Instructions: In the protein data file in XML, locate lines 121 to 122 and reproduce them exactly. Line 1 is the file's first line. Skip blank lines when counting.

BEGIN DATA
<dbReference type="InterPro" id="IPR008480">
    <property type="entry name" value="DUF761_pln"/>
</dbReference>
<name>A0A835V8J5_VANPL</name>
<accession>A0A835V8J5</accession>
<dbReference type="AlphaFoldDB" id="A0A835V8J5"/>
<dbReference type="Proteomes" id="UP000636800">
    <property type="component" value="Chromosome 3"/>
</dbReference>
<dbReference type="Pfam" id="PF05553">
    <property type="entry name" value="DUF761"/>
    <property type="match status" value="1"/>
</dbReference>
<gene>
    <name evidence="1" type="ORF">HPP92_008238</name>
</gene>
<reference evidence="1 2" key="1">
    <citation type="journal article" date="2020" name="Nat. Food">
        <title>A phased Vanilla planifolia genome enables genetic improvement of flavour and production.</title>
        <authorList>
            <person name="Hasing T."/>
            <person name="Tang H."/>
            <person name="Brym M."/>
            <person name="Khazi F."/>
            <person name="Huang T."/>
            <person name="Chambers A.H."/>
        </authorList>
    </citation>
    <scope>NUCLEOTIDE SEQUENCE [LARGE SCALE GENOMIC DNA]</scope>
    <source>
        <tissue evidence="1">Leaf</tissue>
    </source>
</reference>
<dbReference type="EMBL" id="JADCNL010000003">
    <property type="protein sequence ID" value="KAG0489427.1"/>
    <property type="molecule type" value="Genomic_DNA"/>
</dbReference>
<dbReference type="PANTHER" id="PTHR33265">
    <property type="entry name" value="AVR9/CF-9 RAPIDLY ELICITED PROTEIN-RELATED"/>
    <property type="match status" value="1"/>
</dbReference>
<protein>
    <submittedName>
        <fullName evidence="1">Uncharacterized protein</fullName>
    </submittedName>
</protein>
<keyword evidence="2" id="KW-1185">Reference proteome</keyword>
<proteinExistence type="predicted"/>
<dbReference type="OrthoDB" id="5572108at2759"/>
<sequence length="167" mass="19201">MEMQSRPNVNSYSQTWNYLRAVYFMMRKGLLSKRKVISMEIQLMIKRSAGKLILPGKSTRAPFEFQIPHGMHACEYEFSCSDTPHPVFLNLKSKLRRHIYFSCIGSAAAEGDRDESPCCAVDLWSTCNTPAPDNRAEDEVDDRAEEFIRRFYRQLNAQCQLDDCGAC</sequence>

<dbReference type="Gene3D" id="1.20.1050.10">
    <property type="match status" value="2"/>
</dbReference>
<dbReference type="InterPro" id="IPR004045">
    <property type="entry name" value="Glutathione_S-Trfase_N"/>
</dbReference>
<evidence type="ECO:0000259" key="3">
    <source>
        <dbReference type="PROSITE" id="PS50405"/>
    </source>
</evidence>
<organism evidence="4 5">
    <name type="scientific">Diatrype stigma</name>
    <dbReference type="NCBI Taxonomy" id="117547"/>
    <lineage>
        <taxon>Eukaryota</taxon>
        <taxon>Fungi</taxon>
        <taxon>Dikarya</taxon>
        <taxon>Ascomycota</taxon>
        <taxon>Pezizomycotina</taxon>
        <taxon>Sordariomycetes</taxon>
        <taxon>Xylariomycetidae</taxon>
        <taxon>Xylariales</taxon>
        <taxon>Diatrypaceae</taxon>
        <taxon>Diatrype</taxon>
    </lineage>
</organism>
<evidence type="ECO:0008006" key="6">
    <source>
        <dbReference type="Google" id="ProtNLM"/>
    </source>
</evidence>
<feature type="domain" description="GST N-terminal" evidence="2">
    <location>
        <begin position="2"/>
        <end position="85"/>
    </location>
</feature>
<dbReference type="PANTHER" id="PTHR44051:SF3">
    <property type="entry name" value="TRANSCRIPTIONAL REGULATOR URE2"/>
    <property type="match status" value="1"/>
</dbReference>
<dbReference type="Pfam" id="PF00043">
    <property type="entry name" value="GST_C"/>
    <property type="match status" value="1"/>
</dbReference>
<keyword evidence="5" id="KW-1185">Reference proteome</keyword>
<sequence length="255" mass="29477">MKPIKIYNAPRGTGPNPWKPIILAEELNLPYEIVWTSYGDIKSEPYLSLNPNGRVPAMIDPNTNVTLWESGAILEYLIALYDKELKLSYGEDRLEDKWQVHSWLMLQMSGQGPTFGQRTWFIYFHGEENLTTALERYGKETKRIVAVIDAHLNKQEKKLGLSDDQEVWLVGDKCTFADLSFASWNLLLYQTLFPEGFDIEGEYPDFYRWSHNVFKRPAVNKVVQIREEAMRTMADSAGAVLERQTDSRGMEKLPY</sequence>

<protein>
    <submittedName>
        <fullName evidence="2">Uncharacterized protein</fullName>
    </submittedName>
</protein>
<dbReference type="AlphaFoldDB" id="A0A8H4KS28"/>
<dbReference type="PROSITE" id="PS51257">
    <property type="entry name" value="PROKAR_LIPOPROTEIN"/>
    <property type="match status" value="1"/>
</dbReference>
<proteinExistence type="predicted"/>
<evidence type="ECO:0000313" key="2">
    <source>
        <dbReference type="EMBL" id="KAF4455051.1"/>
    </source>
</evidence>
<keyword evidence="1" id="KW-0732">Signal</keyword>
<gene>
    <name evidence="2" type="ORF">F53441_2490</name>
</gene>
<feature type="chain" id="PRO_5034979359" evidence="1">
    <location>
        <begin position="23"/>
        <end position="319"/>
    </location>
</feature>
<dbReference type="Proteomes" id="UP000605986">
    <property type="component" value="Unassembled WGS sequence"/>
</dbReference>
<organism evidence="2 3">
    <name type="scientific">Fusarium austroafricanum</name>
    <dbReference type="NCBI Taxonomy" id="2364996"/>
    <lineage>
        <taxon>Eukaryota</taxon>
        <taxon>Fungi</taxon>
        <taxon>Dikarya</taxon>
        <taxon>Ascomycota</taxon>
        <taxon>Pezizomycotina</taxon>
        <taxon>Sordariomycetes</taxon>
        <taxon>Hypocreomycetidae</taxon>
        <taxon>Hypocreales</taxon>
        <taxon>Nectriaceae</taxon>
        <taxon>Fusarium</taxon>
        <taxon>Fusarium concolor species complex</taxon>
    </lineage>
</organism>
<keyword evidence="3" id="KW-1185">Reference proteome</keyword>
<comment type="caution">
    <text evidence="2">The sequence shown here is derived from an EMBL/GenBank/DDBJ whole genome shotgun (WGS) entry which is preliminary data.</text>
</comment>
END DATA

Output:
        <begin position="23"/>
        <end position="319"/>